Study employs gene reactivation to treat Fragile X syndrome

Fragile X syndrome, or FXS—a principal genetic cause of autism—impacts around one in 6,000 females and one in 4,000 males. The symptoms include intellectual disability, increased anxiety, social communication deficits, repetitive behaviors, and abnormal sensory processing.

Study employs gene reactivation to treat Fragile X syndrome
Iryna Ethell, fourth from left, is seen here with some coauthors of the research paper. First author, Maham Rais, is third from left. Image Credit: University of California–Riverside/Ethell lab.

Individuals thriving with FXS normally lack the fragile X mental retardation 1 gene, or Fmr1, in their brain cells. Even if the cells retain this gene, it is silent and does not produce a protein named FMRP.

Scientists from the University of California, Riverside ameliorated the FXS symptoms by inserting Fmr1 into the brains of very young transgenic mice which were genetically engineered to lack this gene. The scientists then evaluated the brain activity for signs of hyperactivity and anxiety in response to stimuli like sounds and stresses.

They observed that upon reactivation of the Fmr1 gene in the mice no symptoms of FXS were noticed. The study was published in the Neurobiology of Disease journal.

Our work shows beneficial effects of reactivating the Fmr1 gene, which would be very welcome news for young children living with FXS.”

Iryna M. Ethell, Professor, Biomedical Sciences, School of Medicine, University of California–Riverside

Professor Ethell headed the study.

In the current research, Ethell’s lab, in association with Khaleel A. Razak, a professor of psychology, chose very young mice—less than three weeks old—as the brains are more pliable early in life; in humans, the equivalent is around the first 3–5 years.

Ethell adds, “For humans, the first 3–5 years are critical in brain development. It’s important, therefore, that this early period be targeted in FXS.

The mouse brain—similar to the human brain—contains inhibitory and excitatory neurons. In contrast to excitatory neurons that direct to a forward propagation of information, inhibitory neurons function as a brake by inhibiting unwanted activity and tuning brain activity to certain signals.

Ethell and two other co-workers recently published a review article in Nature Neuroscience indicating that that the dysfunction of inhibitory neurons is a usual pathology in genetic diseases that are associated with autistic spectrum disorders or ASD.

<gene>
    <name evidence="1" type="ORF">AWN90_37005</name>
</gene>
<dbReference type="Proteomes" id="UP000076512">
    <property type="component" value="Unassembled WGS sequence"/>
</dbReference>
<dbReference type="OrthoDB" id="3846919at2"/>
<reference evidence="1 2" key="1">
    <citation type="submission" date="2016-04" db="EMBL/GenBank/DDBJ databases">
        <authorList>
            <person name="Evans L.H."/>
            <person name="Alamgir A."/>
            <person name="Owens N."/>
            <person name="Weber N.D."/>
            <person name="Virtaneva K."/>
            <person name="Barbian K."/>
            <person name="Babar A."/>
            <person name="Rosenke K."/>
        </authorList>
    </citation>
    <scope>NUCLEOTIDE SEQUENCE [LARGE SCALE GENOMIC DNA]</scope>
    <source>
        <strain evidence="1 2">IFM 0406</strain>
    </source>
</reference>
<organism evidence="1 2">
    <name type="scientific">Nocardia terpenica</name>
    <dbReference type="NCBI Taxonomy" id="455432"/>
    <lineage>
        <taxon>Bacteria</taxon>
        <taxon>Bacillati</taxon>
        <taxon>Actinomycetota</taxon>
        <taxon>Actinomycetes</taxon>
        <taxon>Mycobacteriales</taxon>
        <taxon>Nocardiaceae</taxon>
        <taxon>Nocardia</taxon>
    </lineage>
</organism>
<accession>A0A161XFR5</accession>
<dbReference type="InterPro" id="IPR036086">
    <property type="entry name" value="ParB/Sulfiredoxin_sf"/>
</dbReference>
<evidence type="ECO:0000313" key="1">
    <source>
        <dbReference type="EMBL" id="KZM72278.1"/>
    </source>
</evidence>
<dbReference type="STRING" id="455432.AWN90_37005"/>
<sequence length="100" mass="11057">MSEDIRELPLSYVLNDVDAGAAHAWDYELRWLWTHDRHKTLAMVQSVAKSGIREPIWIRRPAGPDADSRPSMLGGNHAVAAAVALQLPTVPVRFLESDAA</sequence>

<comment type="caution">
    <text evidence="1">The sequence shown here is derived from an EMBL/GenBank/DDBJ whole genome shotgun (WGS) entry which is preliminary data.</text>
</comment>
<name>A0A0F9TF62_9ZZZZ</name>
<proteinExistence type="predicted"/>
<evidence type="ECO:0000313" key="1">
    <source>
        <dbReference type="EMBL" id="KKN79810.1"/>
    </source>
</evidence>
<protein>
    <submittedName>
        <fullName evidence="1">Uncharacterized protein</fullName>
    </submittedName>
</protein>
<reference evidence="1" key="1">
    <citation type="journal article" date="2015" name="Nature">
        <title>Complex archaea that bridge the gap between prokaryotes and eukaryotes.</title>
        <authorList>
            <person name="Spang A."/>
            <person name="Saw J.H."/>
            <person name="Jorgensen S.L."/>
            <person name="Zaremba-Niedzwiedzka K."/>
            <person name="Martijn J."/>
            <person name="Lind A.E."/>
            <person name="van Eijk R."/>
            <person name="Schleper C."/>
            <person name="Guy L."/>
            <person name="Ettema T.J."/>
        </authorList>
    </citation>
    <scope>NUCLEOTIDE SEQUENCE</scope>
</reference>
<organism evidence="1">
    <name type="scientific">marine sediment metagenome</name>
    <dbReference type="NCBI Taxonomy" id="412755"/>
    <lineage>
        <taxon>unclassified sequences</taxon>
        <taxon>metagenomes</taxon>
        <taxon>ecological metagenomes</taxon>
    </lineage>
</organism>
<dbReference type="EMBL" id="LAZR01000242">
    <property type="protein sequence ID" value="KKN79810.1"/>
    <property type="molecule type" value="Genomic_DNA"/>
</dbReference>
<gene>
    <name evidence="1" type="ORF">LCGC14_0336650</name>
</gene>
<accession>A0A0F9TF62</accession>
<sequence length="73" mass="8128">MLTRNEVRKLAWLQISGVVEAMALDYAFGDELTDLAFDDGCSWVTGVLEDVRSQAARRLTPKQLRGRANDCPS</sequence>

In the current study, we targeted excitatory neurons in the second and third postnatal weeks of the mice to insert the Fmr1 gene. Our study shows this period is not too late for manipulating the brain. We targeted these particular neurons because they establish control over inhibitory neurons that are malfunctioning in FXS. At this time, we do not know if our method would be effective in adults. That research would be a next step in this line of work.”

Iryna M. Ethell, Professor, Biomedical Sciences, School of Medicine, University of California–Riverside

The approach through which Ethell and her associates inserted the Fmr1 gene into mouse brains vary from how the gene will be introduced into a human brain. However, Ethell states that the outcome will be the same. She also added that CRISPR, a robust tool genome editing will most likely be utilized to reactivate Fmr1 in the human brain.

FXS is most often diagnosed early in a person’s life. We cannot stress enough, therefore, that the early years are the perfect time to reactivate the Fmr1 gene. It offers hope that even if this gene is missing in a child, it can still be introduced, allowing the child to live a daily life free of FXS.

Iryna M. Ethell, Professor, Biomedical Sciences, School of Medicine, University of California–Riverside

Ethell further adds, “As gene reactivation to treat FXS receives increasing attention, our results suggest the benefits of Fmr1 re-expression during the early period of brain plasticity in mice, which roughly corresponds to the first three years of human life, when ASD symptoms first emerge in infancy.”

The scientists further intend to work on restoring function in the adult FXS brain.

The main challenge is that the adult brain is not so plastic. Young brains can do just about anything. But as an adult, have you tried to learn a new language?” concluded Ethell.

Source:
Journal reference:

Rais, M., et al. (2021) Functional consequences of postnatal interventions in a mouse model of Fragile X syndrome. Neurobiology of Disease. doi.org/10.1016/j.nbd.2021.105577.

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